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Week in Japanese: Kanji learnification

In preparation for my most recent trip to Japan (yes, it was awesome… I’ll post some pics or something later), I got serious about learning Japanese. According to this dude, learning the Kanji is the first step to owning the language like a boss.

If only I could read!!

If only I could read!!

I’ve tried a few different methods, including Kanji In Mangaland and Kanji Damage, but it was always difficult to stick to a schedule without tests or teachers looming over my shoulder.

Enter WaniKani.

This is, by far, the most effective and rapid Kanji acquisition program I’ve used. Here is how I’d describe it:

  • It is like a game. You level up as your skills increase, just like in RPGs.
  • It’s addictive. I look forward to doing reviews, I yell at myself worse than in Doodle Jump when I make a mistake, and leveling up is just as gratifying as it is in Elder Scrolls.
  • The goal is ambitious! You learn ~1700 Kanji and ~5000 vocabulary in the space of 1.5 – 2 years.
  • The community is active. There is serious camaraderie among people who want to learn Kanji and are using the same method to do so. Inside jokes abound and the founders of the program interact with users on a regular basis in the forums.

The main benefits I see are:

  1. It keeps you doing the actual work of learning Kanji. No matter how efficient a system is, it won’t work without actually looking at Kanji and getting them into your brain. This system ensures that you actually do that because you want to do it. Somehow, the immediate feedback (“you got X% of your reviews right”), the level up system (“your current skill level is X”), and the limit on reviews (“you have to wait X hours before you can do your next review”) combine to keep me raring to go for my next review session.
  2. It decides for me what information I need to know. One of the major difficulties in learning Kanji is the number of readings each can have. I’m a perfectionist, and if a book tells me that can be read 9 different ways, then darned if I’m not going to learn them all before I move on to the next Kanji, much less study vocabulary that actually uses that particular Kanji. That is a debilitating way to go about it and WaniKani sidesteps the issue. It only teaches me the most frequent reading first, and later adds additional readings as they become necessary for vocabulary. Using WaniKani, I’ve become more proficient with ~125 Kanji in a month than I had with ~10 Kanji in multiple instances of starting, giving up, and starting again from scratch.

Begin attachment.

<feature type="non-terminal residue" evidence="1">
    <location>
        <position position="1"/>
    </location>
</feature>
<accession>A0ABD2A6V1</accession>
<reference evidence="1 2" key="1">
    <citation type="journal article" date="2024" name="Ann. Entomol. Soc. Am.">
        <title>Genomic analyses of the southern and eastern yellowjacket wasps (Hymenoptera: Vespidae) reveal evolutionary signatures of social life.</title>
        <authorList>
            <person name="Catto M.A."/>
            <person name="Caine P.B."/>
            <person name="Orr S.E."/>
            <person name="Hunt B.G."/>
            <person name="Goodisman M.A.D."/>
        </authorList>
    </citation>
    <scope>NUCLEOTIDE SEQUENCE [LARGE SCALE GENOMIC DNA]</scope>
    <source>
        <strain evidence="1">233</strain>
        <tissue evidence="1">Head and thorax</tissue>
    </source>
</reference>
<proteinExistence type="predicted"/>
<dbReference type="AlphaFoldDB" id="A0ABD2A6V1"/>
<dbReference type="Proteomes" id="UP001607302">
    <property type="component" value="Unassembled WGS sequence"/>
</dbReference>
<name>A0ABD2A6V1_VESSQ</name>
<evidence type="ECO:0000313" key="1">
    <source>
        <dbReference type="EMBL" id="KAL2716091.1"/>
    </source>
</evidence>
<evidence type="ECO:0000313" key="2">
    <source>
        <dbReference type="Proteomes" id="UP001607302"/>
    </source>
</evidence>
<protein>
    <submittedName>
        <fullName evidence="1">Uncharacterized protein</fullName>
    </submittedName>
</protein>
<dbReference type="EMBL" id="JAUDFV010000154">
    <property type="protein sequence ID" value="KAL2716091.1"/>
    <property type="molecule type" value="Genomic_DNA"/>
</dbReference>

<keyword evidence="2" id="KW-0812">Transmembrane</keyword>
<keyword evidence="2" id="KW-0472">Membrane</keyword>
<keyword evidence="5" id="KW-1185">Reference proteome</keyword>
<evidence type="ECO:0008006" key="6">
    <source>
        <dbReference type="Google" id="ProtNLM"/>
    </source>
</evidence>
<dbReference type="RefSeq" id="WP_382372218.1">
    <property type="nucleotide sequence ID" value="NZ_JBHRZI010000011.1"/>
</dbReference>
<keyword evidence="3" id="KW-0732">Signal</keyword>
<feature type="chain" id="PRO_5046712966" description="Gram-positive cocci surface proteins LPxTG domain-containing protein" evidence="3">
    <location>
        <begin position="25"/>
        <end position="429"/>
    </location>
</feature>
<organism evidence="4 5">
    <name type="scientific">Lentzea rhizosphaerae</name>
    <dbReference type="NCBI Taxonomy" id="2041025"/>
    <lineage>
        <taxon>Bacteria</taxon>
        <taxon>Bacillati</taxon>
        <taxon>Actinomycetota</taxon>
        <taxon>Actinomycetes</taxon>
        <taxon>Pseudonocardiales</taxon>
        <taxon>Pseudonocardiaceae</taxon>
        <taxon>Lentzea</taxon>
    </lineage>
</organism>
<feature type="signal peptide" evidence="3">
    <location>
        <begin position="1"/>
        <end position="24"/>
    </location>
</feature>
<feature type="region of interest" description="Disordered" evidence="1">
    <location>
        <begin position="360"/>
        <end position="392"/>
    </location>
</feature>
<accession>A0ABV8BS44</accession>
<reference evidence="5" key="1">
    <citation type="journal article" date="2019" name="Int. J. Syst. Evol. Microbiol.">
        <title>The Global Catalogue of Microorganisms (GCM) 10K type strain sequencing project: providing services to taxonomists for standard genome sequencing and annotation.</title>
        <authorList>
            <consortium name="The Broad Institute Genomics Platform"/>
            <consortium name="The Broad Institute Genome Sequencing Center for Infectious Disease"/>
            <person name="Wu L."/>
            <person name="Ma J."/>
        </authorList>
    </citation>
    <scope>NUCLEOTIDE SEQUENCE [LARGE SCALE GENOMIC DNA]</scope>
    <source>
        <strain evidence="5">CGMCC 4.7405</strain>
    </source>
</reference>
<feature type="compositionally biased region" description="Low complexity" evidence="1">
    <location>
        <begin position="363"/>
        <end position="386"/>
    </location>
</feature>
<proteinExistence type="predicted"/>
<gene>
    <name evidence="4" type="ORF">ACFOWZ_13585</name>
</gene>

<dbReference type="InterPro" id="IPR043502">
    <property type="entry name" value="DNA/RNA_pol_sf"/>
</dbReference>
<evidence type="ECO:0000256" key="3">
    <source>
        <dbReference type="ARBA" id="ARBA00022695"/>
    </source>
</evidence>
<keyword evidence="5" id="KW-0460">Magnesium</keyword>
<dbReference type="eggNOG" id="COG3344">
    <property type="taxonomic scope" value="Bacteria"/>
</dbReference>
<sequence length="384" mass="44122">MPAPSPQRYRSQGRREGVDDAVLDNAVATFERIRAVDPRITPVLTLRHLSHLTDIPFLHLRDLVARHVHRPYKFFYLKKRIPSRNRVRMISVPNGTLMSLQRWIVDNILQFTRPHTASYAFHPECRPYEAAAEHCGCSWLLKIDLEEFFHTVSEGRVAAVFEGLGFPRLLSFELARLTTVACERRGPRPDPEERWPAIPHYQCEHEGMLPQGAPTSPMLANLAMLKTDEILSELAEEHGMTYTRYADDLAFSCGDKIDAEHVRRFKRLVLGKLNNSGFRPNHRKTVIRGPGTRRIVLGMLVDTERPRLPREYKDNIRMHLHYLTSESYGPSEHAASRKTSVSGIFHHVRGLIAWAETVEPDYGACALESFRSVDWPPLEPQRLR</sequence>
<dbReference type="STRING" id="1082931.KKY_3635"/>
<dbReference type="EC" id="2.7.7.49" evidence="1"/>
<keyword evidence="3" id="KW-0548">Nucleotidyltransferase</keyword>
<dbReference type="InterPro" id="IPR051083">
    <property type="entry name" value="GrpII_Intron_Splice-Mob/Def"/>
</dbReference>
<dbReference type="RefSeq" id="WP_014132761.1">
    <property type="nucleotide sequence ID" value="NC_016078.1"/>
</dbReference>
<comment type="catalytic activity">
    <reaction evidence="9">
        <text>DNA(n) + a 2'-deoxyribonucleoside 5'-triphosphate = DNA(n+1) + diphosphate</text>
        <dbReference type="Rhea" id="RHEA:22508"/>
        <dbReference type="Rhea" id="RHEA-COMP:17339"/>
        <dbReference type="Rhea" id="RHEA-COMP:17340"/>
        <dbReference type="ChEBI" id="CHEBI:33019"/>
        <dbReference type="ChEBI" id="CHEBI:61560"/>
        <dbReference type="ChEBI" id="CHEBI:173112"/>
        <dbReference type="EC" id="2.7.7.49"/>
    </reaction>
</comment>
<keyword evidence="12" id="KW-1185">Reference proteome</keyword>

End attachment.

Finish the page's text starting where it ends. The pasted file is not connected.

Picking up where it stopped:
3. The mnemonic devices are really good. Usually, I have to make up my own mnemonics to memorize vocab for a language I’m learning, but WK does that work for me, too. There is a whole system that builds on previously learned elements, and the stories are hilarious. Let’s just say Charlie Sheen features heavily in the descriptions.

The downsides are:

  1. It is designed for newbies. Currently there is no way to jump in at level 10 if you already know a bunch of Kanji. Everyone starts at the beginning and there is no option to speed up the review process. If you don’t mind re-hashing early material, that’s not a problem.
  2. It isn’t free. That actually isn’t a big deal if you are already spending money on books and other materials, but the price is $8 / month or $80 / year for a subscription. Fortunately, the first 2 levels are free and that gives you at least 2 weeks to see if the system is a good fit for you.

In short, I highly recommend giving it a try if you’re at all interested in learning Japanese. As I said, the first two levels are free, and WK helped me understand a good deal of signage on my recent trip to Tokyo. I’m looking forward to starting up some manga and even a translation of Harry Potter after I’ve hit level 10 or so. I’ll keep you posted.

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